John makes 13 guests in all which gives him a momentarily superstitious shiver, which in turn is exacerbated by a house full of incompatible guests and disturbing emotional undercurrents. Bad things soon start to happen; a painting is damaged, a dog killed, and then murder committed. John, stuck in an anti room is on the edge of the action, but also in a position to hear, and sometimes see, more than might be expected.

'Thirteen Guests' also does something else I find irresistible in a murder mystery, but as it's the final twist I won't reveal more.

Farejeon is a delightful writer, his plot holds up - though plot isn't entirely the point of a book like this, not for me anyway, the background colour is delectable - much more to the point. But best of all he has a way of veering off for a moment with a bit of humour or a general observation that's delicious. If I quoted an example it probably wouldn't look like much, but reading the book they are things that make me stop, smile, and generally feel pleased with the world for allowing me to be comfortable and so well entertained for the moment.

I say this every time, but the British Library crime classics series is excellent. It's a really well chosen collection (I can't bring myself to say curated, though in this context it might almost be appropriate) doing a really interesting job of opening up the genre and bringing some very good books back into print.

Thursday, October 15, 2015

Trouble on the Thames - Victor Bridges

This is another offering from the British Library, but from the classic thriller range this time rather than a crime classic. The first thing to say about it is that it reads exactly like a Second World War propaganda film (not surprising) with the jingoism that implies. If references to the beastly Hun or cowardly dago's are all to much, well to be honest if they are all to much this probably isn't the sort of book you would seek out anyway but it's as well to mention it at the outset.

I do enjoy those films when I find one on TV (sadly rare these days, and a fondness for them is probably an indicator of my age) and the reason this book reads exactly like One is that they're fulfilling exactly the same purpose. 'Trouble on the Thames' was published in 1945 but is set in 1938. Dashing young Owen Bradwell (handsome navel officer) feels his world is coming to an end - on his way home from the South China seas he's suddenly become colour blind. Being able to tell the difference between red and green is quite important at sea so it's not looking very good, but with war in the offing a job in navel intelligence turns up.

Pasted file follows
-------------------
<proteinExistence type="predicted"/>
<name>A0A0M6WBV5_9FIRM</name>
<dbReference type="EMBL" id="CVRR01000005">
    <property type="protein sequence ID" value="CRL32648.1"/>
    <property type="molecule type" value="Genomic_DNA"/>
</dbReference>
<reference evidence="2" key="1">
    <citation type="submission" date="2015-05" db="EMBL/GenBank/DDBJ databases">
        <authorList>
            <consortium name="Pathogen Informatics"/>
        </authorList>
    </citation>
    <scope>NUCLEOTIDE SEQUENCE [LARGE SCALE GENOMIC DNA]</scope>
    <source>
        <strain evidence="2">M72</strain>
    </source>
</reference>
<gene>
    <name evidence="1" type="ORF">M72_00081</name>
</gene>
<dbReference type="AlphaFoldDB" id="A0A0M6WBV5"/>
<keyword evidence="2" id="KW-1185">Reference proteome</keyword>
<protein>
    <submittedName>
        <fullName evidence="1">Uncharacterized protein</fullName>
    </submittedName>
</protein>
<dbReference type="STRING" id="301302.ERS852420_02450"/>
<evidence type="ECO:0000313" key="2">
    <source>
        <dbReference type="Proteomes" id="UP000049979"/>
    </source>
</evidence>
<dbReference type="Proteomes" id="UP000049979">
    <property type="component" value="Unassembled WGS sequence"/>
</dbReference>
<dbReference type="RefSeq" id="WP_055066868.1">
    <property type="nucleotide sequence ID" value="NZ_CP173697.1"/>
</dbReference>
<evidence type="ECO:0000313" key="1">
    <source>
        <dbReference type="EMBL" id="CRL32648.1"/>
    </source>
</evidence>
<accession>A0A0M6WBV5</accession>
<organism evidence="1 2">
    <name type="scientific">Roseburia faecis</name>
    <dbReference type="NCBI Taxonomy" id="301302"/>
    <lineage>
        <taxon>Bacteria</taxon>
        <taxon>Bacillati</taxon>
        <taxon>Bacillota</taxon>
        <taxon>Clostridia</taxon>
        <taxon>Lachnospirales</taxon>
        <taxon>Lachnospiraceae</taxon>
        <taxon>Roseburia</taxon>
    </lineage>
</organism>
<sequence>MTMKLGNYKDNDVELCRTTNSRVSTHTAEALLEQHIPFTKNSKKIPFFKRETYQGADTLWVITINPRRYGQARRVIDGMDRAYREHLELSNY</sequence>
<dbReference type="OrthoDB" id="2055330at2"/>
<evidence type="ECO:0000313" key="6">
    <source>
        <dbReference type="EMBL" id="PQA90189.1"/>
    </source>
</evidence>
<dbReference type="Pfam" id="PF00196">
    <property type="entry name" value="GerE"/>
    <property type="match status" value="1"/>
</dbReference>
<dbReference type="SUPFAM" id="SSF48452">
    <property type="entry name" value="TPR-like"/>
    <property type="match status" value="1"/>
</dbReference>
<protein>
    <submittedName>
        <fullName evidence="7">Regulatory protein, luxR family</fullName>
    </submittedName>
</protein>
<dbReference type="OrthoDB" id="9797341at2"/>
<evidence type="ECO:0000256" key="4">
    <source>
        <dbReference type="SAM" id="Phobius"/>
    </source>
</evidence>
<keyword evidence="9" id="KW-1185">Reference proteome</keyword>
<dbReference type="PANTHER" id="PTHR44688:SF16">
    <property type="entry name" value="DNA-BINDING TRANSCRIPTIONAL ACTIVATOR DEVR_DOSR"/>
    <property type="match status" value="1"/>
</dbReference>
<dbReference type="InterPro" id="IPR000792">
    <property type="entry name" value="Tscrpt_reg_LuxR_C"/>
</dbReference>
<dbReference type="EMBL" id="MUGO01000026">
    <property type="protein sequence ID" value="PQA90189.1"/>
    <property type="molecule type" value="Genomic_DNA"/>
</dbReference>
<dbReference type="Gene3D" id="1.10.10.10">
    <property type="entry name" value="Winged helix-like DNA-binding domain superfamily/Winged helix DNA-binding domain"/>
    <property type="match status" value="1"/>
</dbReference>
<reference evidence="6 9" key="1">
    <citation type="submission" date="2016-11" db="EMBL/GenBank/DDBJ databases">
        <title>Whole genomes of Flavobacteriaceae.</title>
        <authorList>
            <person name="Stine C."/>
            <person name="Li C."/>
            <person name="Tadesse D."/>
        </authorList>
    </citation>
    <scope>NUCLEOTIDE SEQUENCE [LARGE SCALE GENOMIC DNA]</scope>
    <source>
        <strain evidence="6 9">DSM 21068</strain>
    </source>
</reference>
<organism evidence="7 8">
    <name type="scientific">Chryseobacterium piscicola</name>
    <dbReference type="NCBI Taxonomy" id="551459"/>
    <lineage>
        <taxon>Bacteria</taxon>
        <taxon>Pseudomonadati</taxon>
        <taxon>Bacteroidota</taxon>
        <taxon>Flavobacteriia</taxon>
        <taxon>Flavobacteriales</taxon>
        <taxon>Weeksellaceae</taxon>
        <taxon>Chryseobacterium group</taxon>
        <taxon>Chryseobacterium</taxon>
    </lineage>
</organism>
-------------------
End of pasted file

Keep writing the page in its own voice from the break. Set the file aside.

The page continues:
It's Owen's job to investigate a spy ring and keep the dastardly natzi's at bay, in the process he meets an attractive red head and gets embroiled in the murder of a blackmailer. Will the spy's get their comeuppance, will Owen make it out alive, will he get the girl, and will everyone show suitable British grit, stiff upper lips, and a proper sense of patriotism (apart from foreigners of course)? It isn't really a spoiler to confirm that the answer to all those questions is basically yes, and that's just how it should be.

I can imagine reading this in 1945 with a healthy dose of cynicism, but also finding it comforting. There are the pre war references to plentiful food and good wine, nice young people made of the right stuff, and things worth fighting for. The plot moves swiftly along, it has a couple of unexpected twists, and moments of proper tension along with dialogue which makes me smile - though that's perhaps as much for the period perfection of it, as it is intended humour.

Reading it now there is some of the same cynicism, and still plenty of comfort. This is a world of the same black and white certainties as in those black and white films that take me back to rainy weekend afternoons as a child (it's amazing what you find yourself watching when there are only 4 channels to choose from). As an exercise in propaganda and moral boosting its worth examining, but mostly I'm recommending 'Trouble on the Thames' simply because it's easy going and enjoyable.